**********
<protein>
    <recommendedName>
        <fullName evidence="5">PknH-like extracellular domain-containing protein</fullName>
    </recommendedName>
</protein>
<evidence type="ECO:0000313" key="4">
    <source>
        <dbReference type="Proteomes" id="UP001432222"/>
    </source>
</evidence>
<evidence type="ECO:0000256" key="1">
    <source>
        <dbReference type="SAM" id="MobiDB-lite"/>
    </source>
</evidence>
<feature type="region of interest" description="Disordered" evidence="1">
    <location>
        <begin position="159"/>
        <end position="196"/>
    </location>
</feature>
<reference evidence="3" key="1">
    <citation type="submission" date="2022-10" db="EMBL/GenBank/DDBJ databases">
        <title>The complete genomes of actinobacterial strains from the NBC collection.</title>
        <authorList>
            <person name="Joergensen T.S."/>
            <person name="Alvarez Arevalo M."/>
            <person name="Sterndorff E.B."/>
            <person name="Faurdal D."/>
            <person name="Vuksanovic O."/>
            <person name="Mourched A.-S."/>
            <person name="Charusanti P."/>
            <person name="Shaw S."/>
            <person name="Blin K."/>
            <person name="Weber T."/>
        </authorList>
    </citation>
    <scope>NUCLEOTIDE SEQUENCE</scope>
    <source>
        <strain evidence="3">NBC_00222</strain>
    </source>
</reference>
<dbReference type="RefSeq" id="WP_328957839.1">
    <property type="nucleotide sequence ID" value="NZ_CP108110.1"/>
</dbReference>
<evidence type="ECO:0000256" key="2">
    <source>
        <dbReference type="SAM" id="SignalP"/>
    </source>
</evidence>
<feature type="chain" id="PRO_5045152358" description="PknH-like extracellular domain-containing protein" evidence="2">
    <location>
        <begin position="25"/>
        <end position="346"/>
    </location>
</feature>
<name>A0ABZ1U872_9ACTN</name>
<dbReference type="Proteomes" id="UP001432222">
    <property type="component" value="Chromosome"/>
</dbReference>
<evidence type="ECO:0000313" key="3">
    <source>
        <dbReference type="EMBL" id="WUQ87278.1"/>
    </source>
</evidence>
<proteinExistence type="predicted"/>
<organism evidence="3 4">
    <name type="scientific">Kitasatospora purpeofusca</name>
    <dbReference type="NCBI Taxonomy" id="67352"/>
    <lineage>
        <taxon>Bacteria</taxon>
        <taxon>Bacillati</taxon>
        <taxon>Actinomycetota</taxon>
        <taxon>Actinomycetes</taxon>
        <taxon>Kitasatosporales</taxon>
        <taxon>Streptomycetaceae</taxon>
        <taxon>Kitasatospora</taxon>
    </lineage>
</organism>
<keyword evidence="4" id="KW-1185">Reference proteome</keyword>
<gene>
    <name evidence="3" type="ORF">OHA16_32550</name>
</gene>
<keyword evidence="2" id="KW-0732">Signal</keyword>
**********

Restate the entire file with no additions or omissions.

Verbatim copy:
<protein>
    <recommendedName>
        <fullName evidence="5">PknH-like extracellular domain-containing protein</fullName>
    </recommendedName>
</protein>
<evidence type="ECO:0000313" key="4">
    <source>
        <dbReference type="Proteomes" id="UP001432222"/>
    </source>
</evidence>
<evidence type="ECO:0000256" key="1">
    <source>
        <dbReference type="SAM" id="MobiDB-lite"/>
    </source>
</evidence>
<feature type="region of interest" description="Disordered" evidence="1">
    <location>
        <begin position="159"/>
        <end position="196"/>
    </location>
</feature>
<reference evidence="3" key="1">
    <citation type="submission" date="2022-10" db="EMBL/GenBank/DDBJ databases">
        <title>The complete genomes of actinobacterial strains from the NBC collection.</title>
        <authorList>
            <person name="Joergensen T.S."/>
            <person name="Alvarez Arevalo M."/>
            <person name="Sterndorff E.B."/>
            <person name="Faurdal D."/>
            <person name="Vuksanovic O."/>
            <person name="Mourched A.-S."/>
            <person name="Charusanti P."/>
            <person name="Shaw S."/>
            <person name="Blin K."/>
            <person name="Weber T."/>
        </authorList>
    </citation>
    <scope>NUCLEOTIDE SEQUENCE</scope>
    <source>
        <strain evidence="3">NBC_00222</strain>
    </source>
</reference>
<dbReference type="RefSeq" id="WP_328957839.1">
    <property type="nucleotide sequence ID" value="NZ_CP108110.1"/>
</dbReference>
<evidence type="ECO:0000256" key="2">
    <source>
        <dbReference type="SAM" id="SignalP"/>
    </source>
</evidence>
<feature type="chain" id="PRO_5045152358" description="PknH-like extracellular domain-containing protein" evidence="2">
    <location>
        <begin position="25"/>
        <end position="346"/>
    </location>
</feature>
<name>A0ABZ1U872_9ACTN</name>
<dbReference type="Proteomes" id="UP001432222">
    <property type="component" value="Chromosome"/>
</dbReference>
<evidence type="ECO:0000313" key="3">
    <source>
        <dbReference type="EMBL" id="WUQ87278.1"/>
    </source>
</evidence>
<proteinExistence type="predicted"/>
<organism evidence="3 4">
    <name type="scientific">Kitasatospora purpeofusca</name>
    <dbReference type="NCBI Taxonomy" id="67352"/>
    <lineage>
        <taxon>Bacteria</taxon>
        <taxon>Bacillati</taxon>
        <taxon>Actinomycetota</taxon>
        <taxon>Actinomycetes</taxon>
        <taxon>Kitasatosporales</taxon>
        <taxon>Streptomycetaceae</taxon>
        <taxon>Kitasatospora</taxon>
    </lineage>
</organism>
<keyword evidence="4" id="KW-1185">Reference proteome</keyword>
<gene>
    <name evidence="3" type="ORF">OHA16_32550</name>
</gene>
<keyword evidence="2" id="KW-0732">Signal</keyword>